Carlson-Wee places the poem “Steampipe” within section II (of V) of his collection RAIL. In reading RAIL, I immediately identified section II as a bounded network of poems connected deeply by violence. In “Steampipe,” Carlson-Wee explores the contrast created by form against empty space. His speaker describes, for example, the vapor created by methamphetamines as “perfectly odorless” and “colorless,” and yet, the occasion of the poem is a participation in getting high, which I would presume to be a detail-oriented, colorful experience. The character of a tadpole is introduced as the darker element of the poem: “I got one here, he says, seined us a toad. / He holds up a little black tadpole, / kicking its one black leg in the air.” Not only is the tadpole twice categorized as black (in opposition to the odorless, colorless drug), it is also the object of violence: “Put it in the bowl, the first man says, / and positions the lighter beneath / the pipe.” The moment continues; the man who captured the tadpole laughs as it’s “writhing now, / knocking its head against the glass.”
The casual violence with which the group of three men (pipe owner, tadpole catcher, and the speaker–a passive spectator) treat a small tadpole characterizes the occasion of getting high on methamphetamines as possibly a violent action in itself. It may lead a close reader to ask, is the use of methamphetamines inherently violent? Is being high on methamphetamines a colorful, form-filled experience, or is it colorless and odorless (empty) as the term “faded” implies? And what does empty (or form-filled) space have to do with the violence, however small, that a person agrees to observe?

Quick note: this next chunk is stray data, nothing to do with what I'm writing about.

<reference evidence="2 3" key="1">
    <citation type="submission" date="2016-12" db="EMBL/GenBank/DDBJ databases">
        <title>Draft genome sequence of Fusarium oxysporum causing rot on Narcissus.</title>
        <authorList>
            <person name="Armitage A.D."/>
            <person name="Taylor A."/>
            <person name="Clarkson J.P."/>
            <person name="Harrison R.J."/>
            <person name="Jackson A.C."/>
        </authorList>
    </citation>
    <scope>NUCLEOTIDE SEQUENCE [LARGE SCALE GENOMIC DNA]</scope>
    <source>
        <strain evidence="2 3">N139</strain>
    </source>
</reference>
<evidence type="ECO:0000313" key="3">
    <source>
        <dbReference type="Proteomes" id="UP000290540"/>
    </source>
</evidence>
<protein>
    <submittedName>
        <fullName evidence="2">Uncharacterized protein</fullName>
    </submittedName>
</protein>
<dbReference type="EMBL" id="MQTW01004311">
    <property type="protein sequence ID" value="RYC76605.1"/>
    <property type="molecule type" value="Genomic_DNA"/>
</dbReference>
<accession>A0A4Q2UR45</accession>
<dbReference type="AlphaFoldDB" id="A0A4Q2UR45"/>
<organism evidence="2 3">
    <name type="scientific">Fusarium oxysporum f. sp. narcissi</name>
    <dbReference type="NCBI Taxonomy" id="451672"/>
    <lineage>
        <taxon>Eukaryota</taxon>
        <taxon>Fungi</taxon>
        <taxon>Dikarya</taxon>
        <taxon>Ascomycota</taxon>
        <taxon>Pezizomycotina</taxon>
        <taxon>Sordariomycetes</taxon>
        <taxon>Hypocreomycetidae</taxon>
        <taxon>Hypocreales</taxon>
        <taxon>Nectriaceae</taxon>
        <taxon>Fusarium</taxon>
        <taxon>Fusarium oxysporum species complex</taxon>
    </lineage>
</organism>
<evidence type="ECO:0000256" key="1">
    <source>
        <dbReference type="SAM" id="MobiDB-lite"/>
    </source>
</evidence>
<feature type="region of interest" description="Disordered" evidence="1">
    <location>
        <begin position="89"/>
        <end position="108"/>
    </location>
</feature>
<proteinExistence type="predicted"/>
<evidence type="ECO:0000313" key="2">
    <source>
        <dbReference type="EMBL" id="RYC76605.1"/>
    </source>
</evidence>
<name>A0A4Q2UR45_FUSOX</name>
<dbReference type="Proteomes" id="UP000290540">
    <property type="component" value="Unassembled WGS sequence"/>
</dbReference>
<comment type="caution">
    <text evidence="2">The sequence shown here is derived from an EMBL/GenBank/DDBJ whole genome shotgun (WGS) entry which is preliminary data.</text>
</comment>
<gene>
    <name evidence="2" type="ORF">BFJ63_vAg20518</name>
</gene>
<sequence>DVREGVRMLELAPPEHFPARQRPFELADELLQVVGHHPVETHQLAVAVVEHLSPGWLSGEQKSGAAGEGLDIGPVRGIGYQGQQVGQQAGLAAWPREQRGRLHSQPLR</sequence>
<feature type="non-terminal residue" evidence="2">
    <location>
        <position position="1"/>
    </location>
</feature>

Carlson-Wee creates sorrow in “Steampipe” by characterizing its tadpole as helpless, colorful and thus ultimately in contrast to the emptiness, the lacking, by which the meth is marked–and the small creature is cruelly swallowed by this emptiness. No, not the emptiness itself but rather the heat that is provided by the moment’s light: “The trick is to boil the water, he says” is the first line of the poem. This is the key to all that follows. The tadpole (which represents form) is swallowed up by the emptiness, which the heat enables to swell. “The water begins to bubble and drift, / swirl in colorless patterns of heat.” As the water is boiling, the first man’s instructions are followed and the tadpole writhes and glows in the boiling heat. This heat makes it glow and allows the emptiness to swallow it; this heat kills the tadpole in a moment of ceaseless violence, allows it to be no longer.
To return to my previous questions, is this poem making a blanket statement about meth? I don’t think so. That doesn’t seem in line with Carlson-Wee’s style. However, it seems that he’s doing something with metaphysics, and I read it this way: In the occasion of this particular poem, the use of meth is characterized by a contrast between empty space and form-filled space, and the heat which boils water is enabled by the light (in this case, of a fluid lighter), and ripples violence everywhere (in this case, both at and beyond a riverbank): “the resulting steam, which will spread out thinly, / rising above his enormous head, perfectly / odorless, barely a mist in the late-day sun.”